Feathered Serpent and the Five Suns: A Mesoamerican Creation Myth

Book review by
Mandie Caroll, Common Sense Media
Feathered Serpent and the Five Suns: A Mesoamerican Creation Myth Book Poster Image
Stunning art, epic adventure of gods' quest to make humans.

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Educational Value

This is a great introduction to Mesoamerican mythology, and it gives kids a more diverse cultural knowledge base. Text uses words from the Nahuatl language (spoken by ancient Aztecs and surviving Mesoamerican indigenous groups). Informative author's note and helpful glossary with pronunciations and meanings of terms. 

Positive Messages

While on an adventure or quest, it's important to persevere and stay determined, but you'll also need to rely on the support of wise and helpful companions. Even powerful beings like gods must practice to reach their goals. Mistakes are not failures; they can serve other purposes and help us learn to do better the next time.

Positive Role Models

Main character Quetzalcóatl, the feathered serpent god of knowledge, shows cleverness and resourcefulness on his quest to create humanity. He accepts help from Xólotl, the god of dusk, and he's relentless in his pursuit of his goal. Gods are all presumed male.

Violence & Scariness

Quetzalcóatl faces dangerous river crossings, skin-slicing volcanic rock, snowy mountain passes, and a rain of arrows, among other things, as well as a bloody fall, but text and pictures depict characters' resourcefulness in enduring these trials, which de-emphasizes their scariness, and they're not graphic (blood is represented by a light red halo in the dirt around a body).


What parents need to know

Parents need to know that Feathered Serpent and the Five Suns: A Mesoamerican Creation Myth, written and illustrated by Duncan Tonatiuh, tells the epic story of Quetzalcóatl's quest to create humans. The god of knowledge is not prepared to give up after he and the other gods fail to create humans as they intended. He collects some special items for luck and sets out on the long journey to the underworld to collect the sacred bones of creation. He faces scary obstacles, such as swimming through water hiding an ancient monster and suffering a bloody injury in a fall, but pictures and text emphasize resourcefulness and lack even implied gore. Typical of heroic quests, positive messages emphasize determination and perseverance. This book will enrich the diversity of any kid's love of mythology and adventure stories.

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What's the story?

FEATHERED SERPENT AND THE FIVE SUNS tells the story of the five Tonatiuh, or ages of creation, during which the gods of Mesoamerica try four times to create humans but fail. (Mesoamerica extended from what's now central Mexico through what's now the countries of Central America. The Olmec, Aztec, Maya, and Inca civilizations there created mythologies thousands of years before the Christian era and the arrival of Columbus in the New World.) The feathered serpent Quetzalcóatl is the only god who doesn't want to give up, but in order to try to again, he must first collect the sacred bones of creation from the god of the underworld, Mictlantecuhtli, which requires a quest of epic proportions through nine different and dangerous landscapes. Quetzalcóatl brings with him his staff, cloak, shield, and a shell ornament for luck, and is joined by Xólotl, the faithful and protective dog god. Will Quetzalcóatl and Xólotl survive great rivers, mountains engulfed in blizzards, and a storm of arrows? And if he can get the bones of creation from Mictlantecuhtli, will he make it back to the dwelling of the gods to figure out how to make the humans they have intended? Don't miss the Author's Note provides background information, and the glossary has pronunciations and meanings of Nahuatl words.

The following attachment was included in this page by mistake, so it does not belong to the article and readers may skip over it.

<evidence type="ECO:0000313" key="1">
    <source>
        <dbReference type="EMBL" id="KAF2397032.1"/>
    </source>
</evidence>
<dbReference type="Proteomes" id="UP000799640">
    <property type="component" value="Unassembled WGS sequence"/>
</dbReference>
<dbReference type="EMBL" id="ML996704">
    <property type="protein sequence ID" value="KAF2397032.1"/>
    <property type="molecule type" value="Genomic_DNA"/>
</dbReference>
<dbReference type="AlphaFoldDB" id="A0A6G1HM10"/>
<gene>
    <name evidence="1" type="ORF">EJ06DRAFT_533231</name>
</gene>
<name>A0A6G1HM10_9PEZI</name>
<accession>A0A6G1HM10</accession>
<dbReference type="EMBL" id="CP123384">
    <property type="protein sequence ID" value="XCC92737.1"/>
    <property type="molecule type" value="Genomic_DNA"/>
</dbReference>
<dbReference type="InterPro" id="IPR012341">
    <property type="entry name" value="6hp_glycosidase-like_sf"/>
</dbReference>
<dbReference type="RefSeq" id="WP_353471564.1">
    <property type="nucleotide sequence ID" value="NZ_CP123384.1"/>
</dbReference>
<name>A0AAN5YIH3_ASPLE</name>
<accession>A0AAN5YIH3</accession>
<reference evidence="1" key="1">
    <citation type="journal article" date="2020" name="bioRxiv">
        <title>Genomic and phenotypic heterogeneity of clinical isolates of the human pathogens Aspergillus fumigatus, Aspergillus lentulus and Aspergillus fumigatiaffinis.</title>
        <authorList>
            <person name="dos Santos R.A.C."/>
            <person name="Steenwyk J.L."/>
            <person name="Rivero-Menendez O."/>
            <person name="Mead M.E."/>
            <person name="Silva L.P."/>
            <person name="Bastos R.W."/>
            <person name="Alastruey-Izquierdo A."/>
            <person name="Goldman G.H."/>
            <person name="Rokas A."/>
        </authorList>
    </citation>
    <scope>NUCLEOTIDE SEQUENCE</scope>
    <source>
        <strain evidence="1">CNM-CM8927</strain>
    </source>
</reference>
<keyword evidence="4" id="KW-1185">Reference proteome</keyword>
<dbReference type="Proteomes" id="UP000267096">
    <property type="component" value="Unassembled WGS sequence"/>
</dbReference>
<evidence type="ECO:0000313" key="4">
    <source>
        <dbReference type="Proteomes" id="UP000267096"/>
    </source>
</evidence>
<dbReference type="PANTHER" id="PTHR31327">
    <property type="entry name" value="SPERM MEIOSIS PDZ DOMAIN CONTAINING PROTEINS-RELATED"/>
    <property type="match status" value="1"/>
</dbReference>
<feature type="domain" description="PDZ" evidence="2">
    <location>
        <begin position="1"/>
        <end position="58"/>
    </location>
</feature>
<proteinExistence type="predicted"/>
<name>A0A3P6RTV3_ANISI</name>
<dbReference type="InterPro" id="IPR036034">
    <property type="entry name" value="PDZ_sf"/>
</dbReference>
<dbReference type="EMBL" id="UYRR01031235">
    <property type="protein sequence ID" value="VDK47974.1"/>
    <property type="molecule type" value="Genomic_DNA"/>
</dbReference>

Is it any good?

This captivating tale about a hero's quest to bring forth humanity has all the elements of an epic myth.  There's a clever hero pure of heart, impossible obstacles to overcome, and an adversary who nearly ruins it all. And with Tonatiuh's stunning, Aztec-inspired, hand-drawn and digitally collaged pictures, Feathered Serpent and the Five Suns will be loved by young and older readers alike.

Though there's certainly expert storytelling at play, it is the art that really shines here. True to what's seen in ancient Aztec ruins, the pictures have the familiar clean symmetry and characters in profile, and author-illustrator DuncanTonatiuh's characters and landscapes really come alive in this retelling. Each spread reflects the mood of the text with warm, inviting colors on the pages of attempted creation, and starker, cooler colors dominating as Quetzalcóatl approaches the underworld. The art is immersive and a delight to revisit. The clarity and economy of the text commands appreciation, and along with the wonderful illustrations, makes Feathered Serpent and the Five Suns an instant classic.

Talk to your kids about ...

  • Families can talk about Quetzalcóatl's journey to the underworld in Feathered Serpent and the Five Suns: A Mesoamerican Creation Myth. What's his goal? What (or who) helps him on his quest? What character strengths does Quetzalcóatl show as he makes his way to Mictlán?

  • Talk about the art in Feathered Serpent and the Five Suns. What do you think of the flat style of the characters that reflects the look of ancient Aztec art? Try drawing a picture of people and animals in that style. 


  • How does this story compare with other creation myths or stories you've heard of, perhaps including Greek or Roman gods? What does it mean to be a hero in a myth? What qualities are common to all heroes? How is your life like or unlike a heroic quest?  

Book details

Our editors recommend

For kids who love mythology and stories of Latinx culture

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